Sunday, May 15, 2011
A few days ago, my book club met for our May meeting and we discussed BLOODROOT by Amy Greene. I actually hosted the meeting and was the one who chose this novel because I had read so many amazing reviews. I appreciated the novel, but I didn't love it like I had hoped. Maybe my expectations were too high? I think most of our group agreed with me though -- the book was good and the story was interesting, but it didn't blow away any of us.
Having said that, I loved our discussion of the novel -- it was a very interesting book to dissect. I found it intriguing how the various members of our group interpreted things in the story differently when I was pretty sure that the events were obvious (I realized they weren't at all obvious after further analysis!) I can honestly say that after our discussion, I realized that BLOODROOT was a pretty darn good novel. I definitely appreciated it much more and talking about it for a few hours with my friends.
STILL ALICE by Lisa Genova. I have been wanting to read this book for quite awhile now so I'm glad that I now have the excuse I need to "make" me read it. I have heard such wonderful things about this book; however, I have a feeling that it won't be an easy read for me because of the subject matter. Regardless, I am looking forward to reading and discussing this novel.
Have any of you read STILL ALICE? What did you think? Is it a good discussion book?
Summary: She didn't want to become someone people avoided and feared. She wanted to live to hold Anna's baby and know it was her grandchild. She wanted to see Lydia act in something she was proud of. She wanted to see Tom fall in love. She wanted to read every book she could before she could no longer read.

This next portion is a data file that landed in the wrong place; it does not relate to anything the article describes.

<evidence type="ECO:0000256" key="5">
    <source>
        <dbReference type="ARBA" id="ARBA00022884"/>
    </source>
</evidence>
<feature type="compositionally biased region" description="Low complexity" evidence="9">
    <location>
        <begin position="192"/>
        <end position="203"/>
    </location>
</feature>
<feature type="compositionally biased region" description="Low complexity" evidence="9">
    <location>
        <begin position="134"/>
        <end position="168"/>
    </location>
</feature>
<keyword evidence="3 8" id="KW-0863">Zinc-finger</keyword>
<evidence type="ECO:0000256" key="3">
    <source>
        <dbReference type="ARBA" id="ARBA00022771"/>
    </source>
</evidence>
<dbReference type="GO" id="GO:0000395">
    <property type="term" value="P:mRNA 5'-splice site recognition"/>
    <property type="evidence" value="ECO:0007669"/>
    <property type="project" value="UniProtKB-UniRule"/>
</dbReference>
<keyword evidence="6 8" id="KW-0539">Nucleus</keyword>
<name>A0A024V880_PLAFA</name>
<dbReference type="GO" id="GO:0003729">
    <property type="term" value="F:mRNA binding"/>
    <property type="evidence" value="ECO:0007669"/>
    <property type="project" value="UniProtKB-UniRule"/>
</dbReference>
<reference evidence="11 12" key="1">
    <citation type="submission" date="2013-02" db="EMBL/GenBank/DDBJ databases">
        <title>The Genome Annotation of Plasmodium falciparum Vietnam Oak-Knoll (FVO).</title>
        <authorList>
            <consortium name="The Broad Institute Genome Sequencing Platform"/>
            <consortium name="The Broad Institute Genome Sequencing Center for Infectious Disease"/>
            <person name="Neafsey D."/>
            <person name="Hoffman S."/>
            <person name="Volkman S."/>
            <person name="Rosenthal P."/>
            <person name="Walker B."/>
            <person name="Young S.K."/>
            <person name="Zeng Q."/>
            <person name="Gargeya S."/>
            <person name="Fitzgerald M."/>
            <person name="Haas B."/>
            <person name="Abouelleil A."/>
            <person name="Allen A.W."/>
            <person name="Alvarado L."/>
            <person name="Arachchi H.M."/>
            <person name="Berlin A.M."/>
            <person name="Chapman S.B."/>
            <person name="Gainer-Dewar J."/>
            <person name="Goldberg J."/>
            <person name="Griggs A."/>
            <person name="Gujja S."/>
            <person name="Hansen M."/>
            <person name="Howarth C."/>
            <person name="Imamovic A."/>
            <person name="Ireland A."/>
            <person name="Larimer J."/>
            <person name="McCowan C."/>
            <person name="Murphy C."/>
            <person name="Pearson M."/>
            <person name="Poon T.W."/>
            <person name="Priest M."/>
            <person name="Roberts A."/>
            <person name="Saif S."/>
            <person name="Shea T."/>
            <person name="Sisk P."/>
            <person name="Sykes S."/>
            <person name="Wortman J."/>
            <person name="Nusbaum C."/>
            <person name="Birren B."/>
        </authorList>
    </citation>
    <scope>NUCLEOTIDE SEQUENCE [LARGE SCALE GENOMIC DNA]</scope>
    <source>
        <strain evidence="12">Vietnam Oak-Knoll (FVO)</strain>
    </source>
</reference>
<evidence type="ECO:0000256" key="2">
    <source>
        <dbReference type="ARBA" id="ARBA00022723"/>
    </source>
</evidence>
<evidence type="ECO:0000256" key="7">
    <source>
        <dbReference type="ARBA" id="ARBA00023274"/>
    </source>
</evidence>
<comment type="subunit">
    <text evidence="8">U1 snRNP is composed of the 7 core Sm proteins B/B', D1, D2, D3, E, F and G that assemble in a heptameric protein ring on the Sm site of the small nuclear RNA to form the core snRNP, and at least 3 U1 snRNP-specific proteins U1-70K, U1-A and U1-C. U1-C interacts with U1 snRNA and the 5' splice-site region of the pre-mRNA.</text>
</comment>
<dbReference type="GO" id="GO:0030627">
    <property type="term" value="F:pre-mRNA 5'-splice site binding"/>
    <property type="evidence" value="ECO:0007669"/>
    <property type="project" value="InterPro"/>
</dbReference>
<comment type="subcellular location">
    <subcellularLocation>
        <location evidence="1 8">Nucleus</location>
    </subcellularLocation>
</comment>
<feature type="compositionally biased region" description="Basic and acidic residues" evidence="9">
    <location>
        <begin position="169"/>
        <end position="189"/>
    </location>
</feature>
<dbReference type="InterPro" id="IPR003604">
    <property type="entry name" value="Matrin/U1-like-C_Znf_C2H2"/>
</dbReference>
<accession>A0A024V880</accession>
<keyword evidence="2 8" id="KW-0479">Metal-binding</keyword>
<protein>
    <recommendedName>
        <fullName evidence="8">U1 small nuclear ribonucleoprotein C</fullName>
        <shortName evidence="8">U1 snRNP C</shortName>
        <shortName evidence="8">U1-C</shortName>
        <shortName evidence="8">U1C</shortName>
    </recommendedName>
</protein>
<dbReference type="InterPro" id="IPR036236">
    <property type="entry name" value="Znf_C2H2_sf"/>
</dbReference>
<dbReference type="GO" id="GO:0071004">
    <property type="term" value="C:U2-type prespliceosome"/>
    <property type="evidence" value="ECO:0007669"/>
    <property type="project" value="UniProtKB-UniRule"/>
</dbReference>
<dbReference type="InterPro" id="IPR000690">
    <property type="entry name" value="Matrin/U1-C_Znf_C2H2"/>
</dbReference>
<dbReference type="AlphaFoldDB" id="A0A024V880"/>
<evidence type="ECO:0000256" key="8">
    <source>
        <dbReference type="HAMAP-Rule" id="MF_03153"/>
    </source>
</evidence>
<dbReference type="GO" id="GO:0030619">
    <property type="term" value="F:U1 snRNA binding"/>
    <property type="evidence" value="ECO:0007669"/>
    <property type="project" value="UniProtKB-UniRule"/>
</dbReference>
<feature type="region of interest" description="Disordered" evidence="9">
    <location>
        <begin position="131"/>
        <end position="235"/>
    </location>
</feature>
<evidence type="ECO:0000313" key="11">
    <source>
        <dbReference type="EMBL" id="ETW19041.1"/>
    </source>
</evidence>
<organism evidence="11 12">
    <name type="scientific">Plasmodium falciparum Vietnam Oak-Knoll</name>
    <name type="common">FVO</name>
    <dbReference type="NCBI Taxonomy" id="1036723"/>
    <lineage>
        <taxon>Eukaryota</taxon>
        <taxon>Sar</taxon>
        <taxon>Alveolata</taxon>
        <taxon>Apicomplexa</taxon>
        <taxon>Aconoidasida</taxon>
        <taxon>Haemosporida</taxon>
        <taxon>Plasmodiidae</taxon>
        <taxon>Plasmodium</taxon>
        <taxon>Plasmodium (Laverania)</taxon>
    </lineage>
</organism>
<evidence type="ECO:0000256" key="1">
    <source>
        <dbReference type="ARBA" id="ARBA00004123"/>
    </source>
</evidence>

Alice Howland is proud of the life she has worked so hard to build. A Harvard professor, she has a successful husband and three grown children. When Alice begins to grow forgetful at first she just dismisses it, but when she gets lost in her own neighbourhood she realises that something is terribly wrong. Alice finds herself in the rapid downward spiral of Alzheimer's disease. She is only 50 years old.
While Alice once placed her worth and identity in her celebrated and respected academic life, now she must re-evaluate her relationship with her husband, her expectations of her children and her ideas about herself and her place in the world.
Losing her yesterdays, her short-term memory hanging on by a couple of frayed threads, she is living in the moment, living for each day. But she is still Alice.
Still Alice is as compelling as A Beautiful Mind and as powerful as Ordinary People. You will gain an understanding of those affected by early-onset Alzheimer's and remain moved and inspired long after you have put it down. -- Gallery